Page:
Calls for a public inquiry into the fire that gutted Glasgow’s world-renowned School of Art have been rejected as premature.
Both UK Scottish secretary David Mundell and Scotland's culture secretary Fiona Hyslop said fire service investigations into the cause of the blaze should be allowed to progress before any other decision is taken.
About 50 firefighters were still working on Sunday at the scene of the blaze, which broke out on Friday night, engulfing the Charles Rennie Mackintosh masterpiece and spreading to nearby buildings, including the popular music venue the O2 ABC.
A few pockets of fire remain at the site, with crews using thermal imaging cameras to identify any hot spots.
The blaze is the second in four years to hit the Mackintosh Building, which was undergoing a multimillion-pound restoration project to return it to its former glory.
Ms Hyslop told the BBC's Sunday Politics Scotland programme that no one had yet been able to enter the building.
She said once it had been declared safe, building control and Historic Environment Scotland (HES) officials would assess the situation and the exterior of the art school.
‘Fire investigation first’
On calls for a public inquiry, she said: “I can understand people want lots of their questions answered but clearly we’ve got to have the process in place first, we have to have the fire investigation first, and I think we should give people the time to carry out those very responsible duties to best effect – and that will give us clarity of what is possible going forward.
“The sensible thing to do is to find out what the source of the fire was and how that spread in the initial stages.
“All these questions will be addressed by the fire investigation. We need them to do their job initially and that is very, very important.”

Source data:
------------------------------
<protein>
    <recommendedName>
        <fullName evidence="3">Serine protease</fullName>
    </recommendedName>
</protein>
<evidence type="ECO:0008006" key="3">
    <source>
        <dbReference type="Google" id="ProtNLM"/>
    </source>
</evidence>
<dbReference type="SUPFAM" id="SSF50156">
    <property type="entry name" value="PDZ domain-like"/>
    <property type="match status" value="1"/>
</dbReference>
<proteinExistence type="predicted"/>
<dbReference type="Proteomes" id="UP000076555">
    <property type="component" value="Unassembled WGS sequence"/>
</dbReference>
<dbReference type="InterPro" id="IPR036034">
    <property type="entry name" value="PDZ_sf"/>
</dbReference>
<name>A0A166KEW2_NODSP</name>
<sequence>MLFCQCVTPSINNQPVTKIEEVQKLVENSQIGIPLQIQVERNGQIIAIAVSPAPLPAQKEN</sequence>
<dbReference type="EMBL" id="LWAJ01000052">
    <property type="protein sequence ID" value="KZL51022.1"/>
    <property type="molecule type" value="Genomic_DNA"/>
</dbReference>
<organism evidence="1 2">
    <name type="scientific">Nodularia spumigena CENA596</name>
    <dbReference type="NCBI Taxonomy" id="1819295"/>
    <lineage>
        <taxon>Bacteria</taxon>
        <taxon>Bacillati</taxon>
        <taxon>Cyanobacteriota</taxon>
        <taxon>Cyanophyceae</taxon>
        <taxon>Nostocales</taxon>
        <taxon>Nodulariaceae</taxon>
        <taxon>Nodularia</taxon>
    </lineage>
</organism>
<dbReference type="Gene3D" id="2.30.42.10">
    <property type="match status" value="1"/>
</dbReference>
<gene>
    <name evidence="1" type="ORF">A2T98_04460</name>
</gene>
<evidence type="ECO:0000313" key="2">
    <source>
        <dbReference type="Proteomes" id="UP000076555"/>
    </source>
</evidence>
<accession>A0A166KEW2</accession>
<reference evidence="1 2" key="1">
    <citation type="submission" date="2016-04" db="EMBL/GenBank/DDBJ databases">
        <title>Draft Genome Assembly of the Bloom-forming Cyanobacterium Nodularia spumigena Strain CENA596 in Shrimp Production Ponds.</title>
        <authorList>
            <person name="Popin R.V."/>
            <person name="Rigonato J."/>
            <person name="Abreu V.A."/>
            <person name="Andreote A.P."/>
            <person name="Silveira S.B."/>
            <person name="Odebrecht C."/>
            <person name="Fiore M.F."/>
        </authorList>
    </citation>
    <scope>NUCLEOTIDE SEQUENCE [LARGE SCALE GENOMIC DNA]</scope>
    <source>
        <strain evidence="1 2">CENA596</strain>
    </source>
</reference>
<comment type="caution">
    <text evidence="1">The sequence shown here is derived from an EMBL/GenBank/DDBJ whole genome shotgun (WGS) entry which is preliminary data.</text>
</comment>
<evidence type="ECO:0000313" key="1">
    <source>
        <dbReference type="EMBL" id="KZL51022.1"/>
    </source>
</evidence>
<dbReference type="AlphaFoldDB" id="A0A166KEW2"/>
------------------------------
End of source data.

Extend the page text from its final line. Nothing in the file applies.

She confirmed HES had taken a digital record of the building and its contents after the previous 2014 fire, but added: “The severity of this is very severe so I’m not giving any commitments at this stage.”
Speaking on the same programme, Mr Mundell said: “I don’t at this stage think there’s a case for a public inquiry unless someone can bring forward some exceptional reason.
“I think the initial inquiries should take place as would normally follow a fire into what was the cause and what were the related circumstances.”
Earlier, Scottish Fire and Rescue Service (SFRS) group manager Martin Hill said: “This has clearly been a protracted incident and today we are still very much in a firefighting phase.
“Our firefighters have been working effectively throughout the night and we are continuing to dampen down any remaining pockets of fire.
“We are also using thermal imaging cameras to identify any hidden hotspots and will continue, working alongside partners, to assess our priorities and our tactical firefighting operation over the course of the day.
“We will remain on the scene for as long as it takes – we are absolutely committed to preventing any further damage to surrounding properties and ensuring the area is made safe.
“I would like to express a sincere thank you to our crews on the ground and our firefighters in operations control for continuing to effectively co-ordinate our resources as well as our partners, along with the wider community.”
SFRS has said it is too early to determine the cause of the fire.
The Holyrood and Westminster governments have said they stand ready to provide support, including financially, to the art school as it assesses what the future may hold.